A few months ago, mostly just gardeners and Minutemen knew the woman who’s been at the center of Kansas City’s biggest controversy.

The Real Mrs. Semler 

A few months ago, mostly just gardeners and Minutemen knew the woman who’s been at the center of Kansas City’s biggest controversy.

Television cameras and newspaper photographers crowd the front row for a packed mid-September meeting of the Kansas City Parks and Recreation Board of Commissioners. But they aren't aiming their lenses at Frances Semler. Today, the controversy is over a proposed dog park in Waldo.

Outside, reporters interview supporters of the off-leash play space and opponents who don't want dogs overrunning the park. Inside, plastic fans labor to stir the air in a cramped conference room where every chair is taken and the walls are lined with anxious dog owners.

The biggest controversy surrounding the board isn't on today's agenda.

In June, Mayor Mark Funkhouser announced that he intended to root out "community divisiveness" with a new slate of commissioners for the board. But by appointing Northland resident Frances Semler, Funkhouser got more than a skilled gardener and well-regarded neighborhood president: Semler, a 73-year-old bookkeeper, is also a member of the Minuteman Civil Defense Corps, an anti-illegal-immigration group that patrols the U.S. border, pickets construction sites and favors militaristic rhetoric to warn against an "invasion" of unlawful immigrants. Instead of inspiring community inclusiveness, Funkhouser's appointment alienated the Hispanic community and many allied organizations that call the Minutemen a vigilante group.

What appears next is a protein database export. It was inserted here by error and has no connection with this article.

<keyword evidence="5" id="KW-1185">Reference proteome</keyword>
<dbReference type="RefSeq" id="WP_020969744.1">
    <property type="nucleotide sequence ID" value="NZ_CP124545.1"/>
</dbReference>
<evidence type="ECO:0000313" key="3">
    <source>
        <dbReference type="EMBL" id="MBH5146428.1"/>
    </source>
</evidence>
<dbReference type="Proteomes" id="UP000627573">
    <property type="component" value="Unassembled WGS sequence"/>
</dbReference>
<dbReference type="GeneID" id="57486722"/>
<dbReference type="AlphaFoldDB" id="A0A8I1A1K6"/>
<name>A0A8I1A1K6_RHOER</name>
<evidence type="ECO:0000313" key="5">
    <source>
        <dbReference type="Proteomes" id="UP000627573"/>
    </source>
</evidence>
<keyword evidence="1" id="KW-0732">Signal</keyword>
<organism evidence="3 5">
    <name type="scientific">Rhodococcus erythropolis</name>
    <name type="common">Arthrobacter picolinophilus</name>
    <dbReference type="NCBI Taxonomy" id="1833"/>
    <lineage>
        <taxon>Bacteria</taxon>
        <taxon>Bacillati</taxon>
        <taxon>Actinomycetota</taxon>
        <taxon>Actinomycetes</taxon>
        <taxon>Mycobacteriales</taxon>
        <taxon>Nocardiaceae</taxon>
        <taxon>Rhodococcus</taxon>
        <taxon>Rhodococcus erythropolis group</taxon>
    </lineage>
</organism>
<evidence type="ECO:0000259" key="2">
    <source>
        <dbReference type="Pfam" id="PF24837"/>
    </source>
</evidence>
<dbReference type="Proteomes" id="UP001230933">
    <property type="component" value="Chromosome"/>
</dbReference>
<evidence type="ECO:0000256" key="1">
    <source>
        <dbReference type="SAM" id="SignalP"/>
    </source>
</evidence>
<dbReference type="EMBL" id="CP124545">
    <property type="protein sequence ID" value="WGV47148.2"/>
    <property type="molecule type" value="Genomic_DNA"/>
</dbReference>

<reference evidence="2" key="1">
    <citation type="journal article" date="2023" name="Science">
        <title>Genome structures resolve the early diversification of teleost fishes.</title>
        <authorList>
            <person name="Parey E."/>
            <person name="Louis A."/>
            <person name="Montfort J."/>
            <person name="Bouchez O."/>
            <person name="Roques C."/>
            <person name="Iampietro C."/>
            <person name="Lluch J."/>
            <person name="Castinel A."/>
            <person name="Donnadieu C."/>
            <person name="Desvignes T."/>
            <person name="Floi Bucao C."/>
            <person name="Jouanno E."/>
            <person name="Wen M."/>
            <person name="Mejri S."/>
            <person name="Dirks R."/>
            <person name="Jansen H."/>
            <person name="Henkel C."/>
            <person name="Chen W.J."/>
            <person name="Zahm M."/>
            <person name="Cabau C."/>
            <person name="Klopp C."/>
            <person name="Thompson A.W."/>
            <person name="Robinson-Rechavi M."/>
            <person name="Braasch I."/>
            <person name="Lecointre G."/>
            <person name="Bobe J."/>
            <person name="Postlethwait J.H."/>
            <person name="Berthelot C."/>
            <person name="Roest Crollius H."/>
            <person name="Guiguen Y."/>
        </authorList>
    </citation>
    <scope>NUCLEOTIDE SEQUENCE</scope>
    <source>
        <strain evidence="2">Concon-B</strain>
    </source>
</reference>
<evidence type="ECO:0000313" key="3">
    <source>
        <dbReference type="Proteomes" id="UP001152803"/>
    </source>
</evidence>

Three months later, Semler is still a hot topic among attendees at the September 18 meeting. An elderly woman in the back row elbows her companion and whispers, "That's Frances Semler," as if she's just spotted a celebrity.

The Midwest's most famous parks commissioner isn't much to watch, though.

Her gaze is steady, and she barely glances down when she jots notes on a small pad with a purple pen. After the dog-park crowd clears out, the board considers a request to name a stretch of the Paseo after a prominent African-American pastor, gets an update on a construction project that's falling short of minority-hiring guidelines, and hears a presentation on the Ronald McDonald House's expansion plans.

Semler is quick with a sympathetic nod or smile, but she says little. When she does chime in, she speaks quietly, shifts awkwardly and ends her comments with an uncomfortable laugh.

When a parks department employee asks if she and fellow commissioner Aggie Stackhaus will ride on a city float in the American Royal Parade, Semler grimaces.

Stackhaus feigns discomfort but quickly agrees — "Pencil me in," she tells the employee. Semler shifts her eyes around the room and lets the question hang unanswered.

When the cameras are gone, though, the inconspicuous commissioner is still center-stage.